REAL WORLD GARDENER Wed. 5pm 2RRR 88.5fm Sydney, streaming live at www.2rrr.org.au  and Across Australia on the Community Radio Network. www.realworldgardener.com

REALWORLD GARDENER NOW ON FACEBOOK

The complete CRN edition of RWG is available on http://www.cpod.org.au/ , just click on 2RRR to find this week’s edition

PLANT OF THE WEEK

Albany Woolly Bush

Adenanthos sericeus

Are you a fan of Western Australian plants?

They grow so many wildflowers, banksias, and Eucalypts with huge inflorescences or inflo’s as those in the now like to call them.

But how do they do in other parts of Australia, particular if they’re grey and fluffy and have been used mostly as a Christmas tree?

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Albany woolly bush flowers

 

Let’s find out …I'm talking with Karen Smith, editor of Hort Journal www.hortjournal.com.au a

PLAY: Adenanthos Silver Lining_5th July_2017

The greyness and upright growth of the Albany woolly bush makes it look sort of snow covered making it the perfect choice if you want a real Australian Christmas tree.

NEW VARIETY OF WOOLLY BUSH

Adenanthos Silver lining (40 cm x 1.5 m) is a very attractive native ground cover with fine, silvery grey foliage that is both soft in appearance and to touch,

'Silver Lining' is a low water user, thriving in dry conditions.

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Adenanthos Silver Lining image supplied by Plants Management Australia www.pma.com.au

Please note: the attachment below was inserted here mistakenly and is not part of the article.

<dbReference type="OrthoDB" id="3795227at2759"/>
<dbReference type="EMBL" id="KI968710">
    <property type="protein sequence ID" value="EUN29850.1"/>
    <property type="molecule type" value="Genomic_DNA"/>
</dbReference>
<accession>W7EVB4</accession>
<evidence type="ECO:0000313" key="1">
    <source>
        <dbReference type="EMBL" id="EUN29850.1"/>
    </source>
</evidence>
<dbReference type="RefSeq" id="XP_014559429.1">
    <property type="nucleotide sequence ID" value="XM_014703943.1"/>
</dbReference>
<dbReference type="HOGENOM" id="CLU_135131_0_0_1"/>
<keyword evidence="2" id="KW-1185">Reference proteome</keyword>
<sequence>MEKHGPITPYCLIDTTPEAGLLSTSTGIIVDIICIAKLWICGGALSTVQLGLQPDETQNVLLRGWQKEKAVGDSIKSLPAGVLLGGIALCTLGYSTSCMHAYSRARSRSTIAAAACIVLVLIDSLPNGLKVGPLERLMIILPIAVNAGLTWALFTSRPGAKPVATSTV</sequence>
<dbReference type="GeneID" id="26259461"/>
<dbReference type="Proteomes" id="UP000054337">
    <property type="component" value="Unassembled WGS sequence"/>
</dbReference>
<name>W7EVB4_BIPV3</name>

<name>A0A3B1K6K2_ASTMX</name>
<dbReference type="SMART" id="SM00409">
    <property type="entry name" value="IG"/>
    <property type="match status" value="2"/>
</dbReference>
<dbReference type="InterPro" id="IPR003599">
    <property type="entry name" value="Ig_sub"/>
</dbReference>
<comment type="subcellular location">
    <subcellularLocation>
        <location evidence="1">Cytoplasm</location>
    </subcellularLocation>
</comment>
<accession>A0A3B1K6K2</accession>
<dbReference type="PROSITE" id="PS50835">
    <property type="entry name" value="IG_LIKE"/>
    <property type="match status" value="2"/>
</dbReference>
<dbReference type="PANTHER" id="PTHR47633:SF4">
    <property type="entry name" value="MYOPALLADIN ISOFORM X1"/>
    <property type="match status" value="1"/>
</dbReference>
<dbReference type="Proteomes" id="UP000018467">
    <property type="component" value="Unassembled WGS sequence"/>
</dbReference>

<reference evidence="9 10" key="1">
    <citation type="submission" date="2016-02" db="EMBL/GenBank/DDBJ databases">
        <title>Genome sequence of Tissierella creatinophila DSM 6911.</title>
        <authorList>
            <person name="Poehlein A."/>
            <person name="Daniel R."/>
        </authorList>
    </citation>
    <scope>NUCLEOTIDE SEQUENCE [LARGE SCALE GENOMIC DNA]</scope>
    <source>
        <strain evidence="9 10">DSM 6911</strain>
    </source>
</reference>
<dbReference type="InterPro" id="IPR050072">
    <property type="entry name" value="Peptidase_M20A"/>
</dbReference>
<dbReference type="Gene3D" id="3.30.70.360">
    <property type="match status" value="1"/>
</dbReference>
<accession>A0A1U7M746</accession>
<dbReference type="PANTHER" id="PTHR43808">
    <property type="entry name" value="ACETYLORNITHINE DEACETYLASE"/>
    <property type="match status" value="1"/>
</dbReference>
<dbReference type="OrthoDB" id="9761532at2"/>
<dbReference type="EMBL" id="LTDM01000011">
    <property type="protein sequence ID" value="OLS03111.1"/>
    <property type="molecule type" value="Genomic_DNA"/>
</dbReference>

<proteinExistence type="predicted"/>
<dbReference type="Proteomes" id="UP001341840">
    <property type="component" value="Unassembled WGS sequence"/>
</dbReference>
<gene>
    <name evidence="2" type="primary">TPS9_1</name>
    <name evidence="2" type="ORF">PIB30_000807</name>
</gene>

All Adenanthos are particularly well suited to coastal zones as long as you proived them with well drained or sandy soils.

Susceptible to borers and dieback (Phytophthora)

Woolly bush is best suited to dry summers rather than humid climates.

Some growers suggest that plants need rocks for anchorage in windy sites.

Fertilise with low P 1.6%

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Real World Gardener NEW Sacred Bamboo in Plant of the Week

July 7th, 2017

PLANT OF THE WEEK

Sacred Bamboo

Nandina domestica varieties, not for plant snobs.

 

Nandina L

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Image suppled Plants Management Australia www.pma.com.au

emlim image supplied by Plants Management Australia www.pma.com.au

Are you a plant snob or know someone who is a plant snob?

By that I mean refuses to plant anything that’s commonly sold.

Someone who can’t imagine planting out star jasmine or murraya because it’s “oh so yesterday” and why would you want that rather than some rare species of plant that no-one else has.

The trouble is it’s the way those common plants are used that turn us off rather than

Let’s find out more…I'm talking with Karen Smith, editor of Hort Journal www.hortjournal.com.au 

 

The varieties we mentioned were Nandina were Obsession with new red growth, Nandina Blush staying red in Autumn and Winter.

In the winter months, Blush™ Nandina turns vivid red all over. It is 20% smaller than Nandina domestica ‘Nana’, Size: 60-70cm high x 60-70cm wide, a perfect height for fences, borders or hedging.

Nandina Lemon Lime a new evergreen,  with no red at all and looking more like a low bush bamboo plant. So compact that you never need to trim it.

If you have any questions about the new varieties of nandina, why not write in to If you have any questions about the new varieties of nandina, why not write in to If you have any questions about the new varieties of nandina, why not write in to If you have any questions about the new varieties of nandina, why not write in to

 

 

 

realworldgardener@gmail.com

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Real World Gardener Preventing Brown Rot of Stone Fruit on Plant Doctor

July 7th, 2017